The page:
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Cybersecurity Awareness Month: Securing Internet-Connected Devices in Healthcare

Cybersecurity Awareness Month Blog Image

The healthcare industry is increasingly relying upon internet-connected devices and solutions to improve patient care, organizational efficiency, speed of crisis response, and much more. The emergence of telemedicine, digital health records, internet-connected medical devices, patient wellness apps, and an increasing amount of third parties entering the health supply chain has created many benefits, but has also exposed the industry to vulnerabilities that cyber criminals regularly attempt to exploit.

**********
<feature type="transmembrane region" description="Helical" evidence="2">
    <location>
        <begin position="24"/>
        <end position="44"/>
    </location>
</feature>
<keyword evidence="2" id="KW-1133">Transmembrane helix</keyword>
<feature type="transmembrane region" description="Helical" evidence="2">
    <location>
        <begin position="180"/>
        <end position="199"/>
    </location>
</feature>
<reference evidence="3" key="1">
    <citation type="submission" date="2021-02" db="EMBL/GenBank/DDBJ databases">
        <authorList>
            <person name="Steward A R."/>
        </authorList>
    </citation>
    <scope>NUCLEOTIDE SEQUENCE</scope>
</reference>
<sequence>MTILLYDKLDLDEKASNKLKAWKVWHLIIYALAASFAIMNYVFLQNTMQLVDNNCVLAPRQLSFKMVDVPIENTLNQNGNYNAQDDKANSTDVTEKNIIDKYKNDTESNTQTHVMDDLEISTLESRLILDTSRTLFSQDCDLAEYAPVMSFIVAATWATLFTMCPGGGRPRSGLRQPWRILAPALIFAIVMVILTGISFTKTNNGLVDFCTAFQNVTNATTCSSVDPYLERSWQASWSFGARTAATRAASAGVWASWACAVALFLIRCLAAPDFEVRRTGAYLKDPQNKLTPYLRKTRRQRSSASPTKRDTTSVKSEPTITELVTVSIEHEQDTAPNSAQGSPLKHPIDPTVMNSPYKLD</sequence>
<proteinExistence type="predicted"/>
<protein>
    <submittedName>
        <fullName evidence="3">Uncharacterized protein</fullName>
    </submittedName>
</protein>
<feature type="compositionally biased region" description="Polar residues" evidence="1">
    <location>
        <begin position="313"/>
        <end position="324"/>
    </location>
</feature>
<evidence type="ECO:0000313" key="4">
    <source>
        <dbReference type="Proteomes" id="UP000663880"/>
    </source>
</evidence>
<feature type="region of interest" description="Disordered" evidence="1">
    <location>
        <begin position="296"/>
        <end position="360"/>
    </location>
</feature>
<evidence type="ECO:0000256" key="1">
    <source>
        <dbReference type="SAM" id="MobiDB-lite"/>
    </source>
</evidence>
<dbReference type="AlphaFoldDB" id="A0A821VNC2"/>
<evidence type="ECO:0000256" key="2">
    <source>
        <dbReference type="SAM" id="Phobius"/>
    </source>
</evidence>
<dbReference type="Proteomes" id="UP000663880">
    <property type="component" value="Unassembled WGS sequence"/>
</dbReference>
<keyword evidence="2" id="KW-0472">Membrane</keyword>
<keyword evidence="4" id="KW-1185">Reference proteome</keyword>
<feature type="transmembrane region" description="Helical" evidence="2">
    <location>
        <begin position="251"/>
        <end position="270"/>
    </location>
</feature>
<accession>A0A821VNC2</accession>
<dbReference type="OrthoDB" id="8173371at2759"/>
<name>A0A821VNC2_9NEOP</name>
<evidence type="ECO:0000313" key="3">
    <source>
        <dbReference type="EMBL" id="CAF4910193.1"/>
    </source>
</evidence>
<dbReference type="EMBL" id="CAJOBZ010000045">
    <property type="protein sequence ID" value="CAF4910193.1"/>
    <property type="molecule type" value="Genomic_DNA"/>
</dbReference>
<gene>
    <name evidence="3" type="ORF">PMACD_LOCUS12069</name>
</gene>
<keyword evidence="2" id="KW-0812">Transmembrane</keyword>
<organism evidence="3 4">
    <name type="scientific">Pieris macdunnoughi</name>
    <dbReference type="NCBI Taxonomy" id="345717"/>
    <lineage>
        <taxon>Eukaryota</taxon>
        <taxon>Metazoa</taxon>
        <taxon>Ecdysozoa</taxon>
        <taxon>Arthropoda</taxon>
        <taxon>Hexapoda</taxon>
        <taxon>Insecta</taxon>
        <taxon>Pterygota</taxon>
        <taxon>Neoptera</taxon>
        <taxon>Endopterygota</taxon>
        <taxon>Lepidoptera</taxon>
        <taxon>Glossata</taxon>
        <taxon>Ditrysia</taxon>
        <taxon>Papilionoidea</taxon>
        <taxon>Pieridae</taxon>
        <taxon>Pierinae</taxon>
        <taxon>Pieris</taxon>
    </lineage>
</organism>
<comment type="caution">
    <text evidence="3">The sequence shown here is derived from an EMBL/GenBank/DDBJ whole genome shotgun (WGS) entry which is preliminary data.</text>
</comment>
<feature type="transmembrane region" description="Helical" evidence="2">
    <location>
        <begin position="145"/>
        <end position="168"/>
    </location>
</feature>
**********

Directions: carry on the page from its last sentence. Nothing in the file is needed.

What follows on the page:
Last week’s Cybersecurity Awareness Month blog highlighted Julie Haney’s, Ph.D., lead for the NIST Usable Cybersecurity Program, suggestions for users and organizations to protect internet-connected devices for both personal and professional use. Now the third week of Cybersecurity Awareness Month will delve into the industry (hospitals, care facilities) and consumer (telemedicine patients), implications of internet-connected device use, and what steps both can take do their part and #BeCyberSmart.

Job title/background – how did you end up at NIST working on privacy?